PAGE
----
Last Monday seemed normal enough. The temperature was mild. My first delivery contact arrived just as I had finished pulling his order. And there was no rain in the forecast for the morning.
What could possibly go wrong?
By the time I reached my third stop and things were progressingl just as nicely, it happened. For no reason I can pinpoint to this day, I lost my balance. With a case of canned pears under my arm, I fell four feet from the tailgate to the street below.
Fortunately, my left hand and the case of pears broke my fall.
Four cans of pears didn’t make it.
My mind raced with thoughts. Would I be able to just brush myself off and keep going? Did I break anything? What just happened here?
As the minutes passed I surrendered to the increasing pain and called my employer to share the bad news.
Two hours later, I was in the emergency room.
As I sat in triage, the nurse there noticed the giant purple cloud in my hip.
“Good Lord, that’s a big bruise!”
She pointed to my hip.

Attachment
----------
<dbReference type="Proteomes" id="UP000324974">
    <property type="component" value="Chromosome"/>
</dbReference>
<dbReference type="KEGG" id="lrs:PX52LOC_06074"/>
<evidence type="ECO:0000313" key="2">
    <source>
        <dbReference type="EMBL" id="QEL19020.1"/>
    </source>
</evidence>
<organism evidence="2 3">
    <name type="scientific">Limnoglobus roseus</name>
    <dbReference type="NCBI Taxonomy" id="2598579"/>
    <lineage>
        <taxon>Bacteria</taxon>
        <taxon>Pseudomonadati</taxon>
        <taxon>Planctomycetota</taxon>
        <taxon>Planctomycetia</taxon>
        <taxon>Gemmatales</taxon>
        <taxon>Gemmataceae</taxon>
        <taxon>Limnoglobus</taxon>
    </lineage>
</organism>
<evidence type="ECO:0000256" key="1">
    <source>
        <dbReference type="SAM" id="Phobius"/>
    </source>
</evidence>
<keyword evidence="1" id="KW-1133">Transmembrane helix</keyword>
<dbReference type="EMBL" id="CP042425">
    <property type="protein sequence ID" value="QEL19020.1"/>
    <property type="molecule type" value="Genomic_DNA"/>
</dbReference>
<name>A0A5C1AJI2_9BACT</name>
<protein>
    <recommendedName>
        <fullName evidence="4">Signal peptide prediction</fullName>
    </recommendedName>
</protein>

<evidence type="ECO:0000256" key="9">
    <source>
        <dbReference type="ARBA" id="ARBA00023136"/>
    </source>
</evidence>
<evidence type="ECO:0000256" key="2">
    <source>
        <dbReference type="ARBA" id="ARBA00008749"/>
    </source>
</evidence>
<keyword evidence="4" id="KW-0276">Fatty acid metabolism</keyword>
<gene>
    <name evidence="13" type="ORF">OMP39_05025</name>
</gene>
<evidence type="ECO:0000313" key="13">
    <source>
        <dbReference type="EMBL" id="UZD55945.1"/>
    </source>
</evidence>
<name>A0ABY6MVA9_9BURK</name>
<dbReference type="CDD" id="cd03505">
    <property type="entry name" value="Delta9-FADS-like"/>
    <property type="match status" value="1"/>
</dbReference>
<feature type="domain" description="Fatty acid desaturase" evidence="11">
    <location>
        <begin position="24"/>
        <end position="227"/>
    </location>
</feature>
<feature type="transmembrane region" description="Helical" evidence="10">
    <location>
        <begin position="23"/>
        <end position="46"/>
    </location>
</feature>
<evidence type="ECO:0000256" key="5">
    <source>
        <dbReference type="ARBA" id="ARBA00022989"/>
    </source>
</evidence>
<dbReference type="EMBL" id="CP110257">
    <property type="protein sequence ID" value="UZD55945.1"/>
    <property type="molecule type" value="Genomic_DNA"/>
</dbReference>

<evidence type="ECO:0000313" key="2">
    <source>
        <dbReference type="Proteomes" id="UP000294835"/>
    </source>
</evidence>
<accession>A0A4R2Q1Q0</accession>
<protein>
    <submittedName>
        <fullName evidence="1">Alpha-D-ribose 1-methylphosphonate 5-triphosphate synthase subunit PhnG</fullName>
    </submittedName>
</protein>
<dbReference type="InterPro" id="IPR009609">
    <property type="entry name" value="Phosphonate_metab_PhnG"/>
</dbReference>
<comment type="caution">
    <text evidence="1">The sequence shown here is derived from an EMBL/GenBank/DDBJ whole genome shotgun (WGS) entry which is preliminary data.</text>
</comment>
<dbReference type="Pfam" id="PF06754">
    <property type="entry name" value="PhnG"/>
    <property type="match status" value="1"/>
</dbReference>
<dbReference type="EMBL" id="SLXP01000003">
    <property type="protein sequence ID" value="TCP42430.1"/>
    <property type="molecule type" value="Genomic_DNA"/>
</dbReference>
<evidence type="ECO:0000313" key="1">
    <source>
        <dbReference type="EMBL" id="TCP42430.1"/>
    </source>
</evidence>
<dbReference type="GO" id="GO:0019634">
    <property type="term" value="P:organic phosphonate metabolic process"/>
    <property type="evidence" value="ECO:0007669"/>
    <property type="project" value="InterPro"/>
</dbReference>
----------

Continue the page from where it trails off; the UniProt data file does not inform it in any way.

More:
I won’t bore you with the details of my four hour stay in the hospital. But I did get to watch TV whether I wanted to or not. I got to see what the pediatric section of the emergency ward looks like. And I had my first ever hematoma.
The hematoma was the most surprising because it swelled up like an air bubble in a car tire several hours after the fall. It was right at my waistline. When my waistband touched it, I felt like someone was holding a lit cigarette lighter next to my hip.
The doctor who saw me asked me questions and poked around until he found where I winced.
“I think you’re just bruised up, but we’ll run some X-rays just to be sure nothing is broken.”
Sure enough, nothing was.
But it didn’t feel that way in my ribs.
Because the bruise had gotten so big, I couldn’t fasten my pants. Thank God I wore my belt that day!
I spent the next few days wondering how much it would hurt to get up and sit down around the house.
I know God was looking after me. I later found out my son had posted on Facebook that this was “the worst thing ever for our family.” My wife and daughter posted requests for prayer. I had numerous messages wishing me well and offering prayer support.
It’s good to know you’re not alone when you’re hobbling in the valley of the shadow of death. Eventually the valley ends and you rise again. God made the valley and the mountain. He’ll be with you in both places, whether you feel Him or not.
You take it to heart.